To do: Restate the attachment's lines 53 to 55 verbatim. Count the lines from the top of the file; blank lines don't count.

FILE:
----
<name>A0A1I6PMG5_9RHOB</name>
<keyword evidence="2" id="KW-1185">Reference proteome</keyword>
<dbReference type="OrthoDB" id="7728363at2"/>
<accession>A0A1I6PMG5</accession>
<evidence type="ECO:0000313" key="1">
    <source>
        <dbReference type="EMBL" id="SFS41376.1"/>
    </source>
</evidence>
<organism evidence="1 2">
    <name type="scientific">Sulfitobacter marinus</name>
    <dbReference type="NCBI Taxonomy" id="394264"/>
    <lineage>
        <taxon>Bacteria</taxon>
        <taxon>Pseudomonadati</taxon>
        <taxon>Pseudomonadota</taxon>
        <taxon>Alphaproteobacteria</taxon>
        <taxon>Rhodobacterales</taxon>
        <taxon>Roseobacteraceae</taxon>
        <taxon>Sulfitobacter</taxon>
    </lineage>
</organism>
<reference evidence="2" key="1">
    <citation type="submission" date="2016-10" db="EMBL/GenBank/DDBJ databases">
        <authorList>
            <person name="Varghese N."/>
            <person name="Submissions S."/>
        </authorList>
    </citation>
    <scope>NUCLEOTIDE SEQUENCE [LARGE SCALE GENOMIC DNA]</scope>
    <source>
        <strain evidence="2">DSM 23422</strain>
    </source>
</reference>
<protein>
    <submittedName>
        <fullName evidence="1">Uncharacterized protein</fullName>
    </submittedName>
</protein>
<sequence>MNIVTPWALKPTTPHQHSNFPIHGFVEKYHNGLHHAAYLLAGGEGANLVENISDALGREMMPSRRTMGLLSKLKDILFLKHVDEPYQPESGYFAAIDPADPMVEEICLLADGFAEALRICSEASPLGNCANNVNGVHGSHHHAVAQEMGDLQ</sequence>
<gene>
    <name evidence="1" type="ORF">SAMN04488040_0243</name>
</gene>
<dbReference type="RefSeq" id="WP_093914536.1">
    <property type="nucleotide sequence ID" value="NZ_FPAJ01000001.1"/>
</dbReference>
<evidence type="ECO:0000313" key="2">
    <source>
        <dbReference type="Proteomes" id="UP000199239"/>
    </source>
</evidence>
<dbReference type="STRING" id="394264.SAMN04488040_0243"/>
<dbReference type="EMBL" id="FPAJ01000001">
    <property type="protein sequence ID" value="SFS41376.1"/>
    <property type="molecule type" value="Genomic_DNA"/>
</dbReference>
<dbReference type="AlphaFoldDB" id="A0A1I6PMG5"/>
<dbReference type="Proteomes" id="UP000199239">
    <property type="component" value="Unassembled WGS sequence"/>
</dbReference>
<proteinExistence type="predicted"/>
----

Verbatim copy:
<dbReference type="EMBL" id="FPAJ01000001">
    <property type="protein sequence ID" value="SFS41376.1"/>
    <property type="molecule type" value="Genomic_DNA"/>